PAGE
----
US on shaky ground with China
China has renewed import certificates for several US biotech corn strains but uncertainty remains on certain varieties.
Beijing – the third largest market for US corn last year – has rejected 600,000 tonnes since November when it detected the presence of the so far unapproved GM corn strain Agrisure Viptera (or MIR 162 com), developed by Swiss chemical company Syngenta AG to combat rootworm.
China has been working to approve the strain for two years, but continues to deliberate with no indication of when they might come to a decision.
Meanwhile, US farmers are considering their options as Syngenta presses ahead with sales of another Chinese unapproved GM strain, Agrisure Duracade in the Midwest.
Farmers in the major corn growing regions of Iowa and Illinois are battling against rootworm infestations, largely as a result of intensive farming methods, however using Agrisure Duracade to alleviate the problem could further jeopardise US-Chinese relations and therefore shipments to the region.
Tiger Brands to expand its operation in East Africa
South African food company, Tiger Brands will acquire Rafiki Mills for $25m to expand its East African operations.
Tiger Brands’ corporate affairs group executive Alex Mathole confirmed the acquisition of the milling and confectionery firm but said the deal had not yet been finalized.
The acquisition is thought to be part of the bread and breakfast cereal manufacturer’s strategy to increase its presence in the fast-growing East African market, fueled by the expanding middle classes.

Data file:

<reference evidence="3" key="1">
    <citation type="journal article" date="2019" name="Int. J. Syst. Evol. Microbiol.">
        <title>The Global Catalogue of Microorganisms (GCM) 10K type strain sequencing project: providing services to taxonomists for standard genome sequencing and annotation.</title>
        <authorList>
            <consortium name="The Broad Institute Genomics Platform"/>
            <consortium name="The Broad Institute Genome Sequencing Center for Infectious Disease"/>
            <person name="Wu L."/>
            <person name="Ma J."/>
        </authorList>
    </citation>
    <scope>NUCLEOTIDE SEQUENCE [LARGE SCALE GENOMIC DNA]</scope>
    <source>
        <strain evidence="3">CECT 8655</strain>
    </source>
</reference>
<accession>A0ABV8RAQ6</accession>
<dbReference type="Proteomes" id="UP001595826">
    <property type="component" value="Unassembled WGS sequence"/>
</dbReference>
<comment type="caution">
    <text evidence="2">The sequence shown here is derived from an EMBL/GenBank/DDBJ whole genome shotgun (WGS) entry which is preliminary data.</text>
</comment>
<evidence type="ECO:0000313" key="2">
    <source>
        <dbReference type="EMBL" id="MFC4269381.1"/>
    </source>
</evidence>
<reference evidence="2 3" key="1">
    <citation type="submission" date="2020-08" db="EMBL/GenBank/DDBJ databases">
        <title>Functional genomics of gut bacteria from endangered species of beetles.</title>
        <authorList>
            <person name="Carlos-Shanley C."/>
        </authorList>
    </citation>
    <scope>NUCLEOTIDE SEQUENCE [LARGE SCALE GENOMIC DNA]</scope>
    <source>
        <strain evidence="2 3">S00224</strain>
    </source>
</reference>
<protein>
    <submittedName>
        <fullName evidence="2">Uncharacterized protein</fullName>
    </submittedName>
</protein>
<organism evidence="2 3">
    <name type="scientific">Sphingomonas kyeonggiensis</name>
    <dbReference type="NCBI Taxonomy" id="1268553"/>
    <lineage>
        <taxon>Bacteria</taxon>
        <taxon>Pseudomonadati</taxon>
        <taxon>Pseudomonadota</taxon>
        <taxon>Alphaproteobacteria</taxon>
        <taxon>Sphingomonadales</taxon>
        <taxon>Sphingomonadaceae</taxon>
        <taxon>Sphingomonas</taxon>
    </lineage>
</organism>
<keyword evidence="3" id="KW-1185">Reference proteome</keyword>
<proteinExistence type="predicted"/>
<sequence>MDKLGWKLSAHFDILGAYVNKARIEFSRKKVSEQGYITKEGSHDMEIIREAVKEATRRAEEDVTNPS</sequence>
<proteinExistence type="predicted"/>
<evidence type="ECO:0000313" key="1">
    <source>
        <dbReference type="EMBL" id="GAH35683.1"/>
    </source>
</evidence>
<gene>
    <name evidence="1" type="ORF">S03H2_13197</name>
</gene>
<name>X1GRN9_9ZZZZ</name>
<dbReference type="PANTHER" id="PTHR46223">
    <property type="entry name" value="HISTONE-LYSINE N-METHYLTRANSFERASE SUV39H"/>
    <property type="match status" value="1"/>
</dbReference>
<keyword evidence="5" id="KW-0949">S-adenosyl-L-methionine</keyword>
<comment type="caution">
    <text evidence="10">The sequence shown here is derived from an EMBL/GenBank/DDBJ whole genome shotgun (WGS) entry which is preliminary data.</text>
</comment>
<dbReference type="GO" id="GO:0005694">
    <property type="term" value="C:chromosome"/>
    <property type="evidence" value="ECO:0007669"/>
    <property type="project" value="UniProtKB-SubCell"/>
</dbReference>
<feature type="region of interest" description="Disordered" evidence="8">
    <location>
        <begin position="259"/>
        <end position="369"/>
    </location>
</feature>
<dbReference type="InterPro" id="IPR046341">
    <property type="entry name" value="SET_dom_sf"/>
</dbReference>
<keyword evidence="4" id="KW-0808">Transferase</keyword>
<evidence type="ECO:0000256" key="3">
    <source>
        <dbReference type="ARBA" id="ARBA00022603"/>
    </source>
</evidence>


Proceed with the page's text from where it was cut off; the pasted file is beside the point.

Rafiki is the fourth-largest milling company in East Africa and joins Nigeria’s Dangote Flour Mills among the Tiger Brands other divisions in the region.
DuPont’s gets thumbs-up for insect control Prevathon
The US Environmental Protection Agency (EPA) has finally given approval for the use of Prevathon insect control on cereal crops, including wheat, most other small grains and sorghum.
The Rynaxypyr- based repellent, developed by DuPont Crop Protection, was first registered in 2011 for use on corn, cotton, pasture and hay crops and has proved to be an effective deterent against lepidopteran worms, such as armyworm, true armyworm, corn earworm, sorghum webworm and loopers.
North America business director of DuPont’s Crop Protection James Hay said: “Many of the worm pests that attack corn, soybeans, cotton and pastures or hay fields also attack sorghum and small grains. As these pests move from field to field and from one crop to another, Prevathon adds flexibility to a grower’s integrated pest management program while helping to protect developing crops.
“Three years of field trials versus other insect control products in sorghum showed Prevathon provides impressive management of fall armyworm, with nearly 100% worm control on sorghum heads 11 to 15 days after treatment and greater than 83% worm control in sorghum whorls five to seven days after treatment.”
Prevathon breaks the insect feeding cycle to protect crop yields and quality, without damaging beneficial predator insects and pollinators, DuPont said.
HGCA is recruiting Crop Committee members
The HGCA is looking for three candidates to fill vacancies on its Recommended List (RL) Crop Committees for oilseed rape, barley & oats and wheat.
The successful candidates will complete the panel of committee experts who examine trial results and make crop variety recommendations to the main RL project board.
The positions are for an agronomist on Oilseed Rape Committee, an oats miller for the Barley & Oats Crop Committee and a commercial grain trader for the Wheat Crop Committee.
The HGCA said candidates should have specific knowledge of the crop sector they wish to represent and be able to attend three Committee meetings every year. The vacancies are for a three-year term.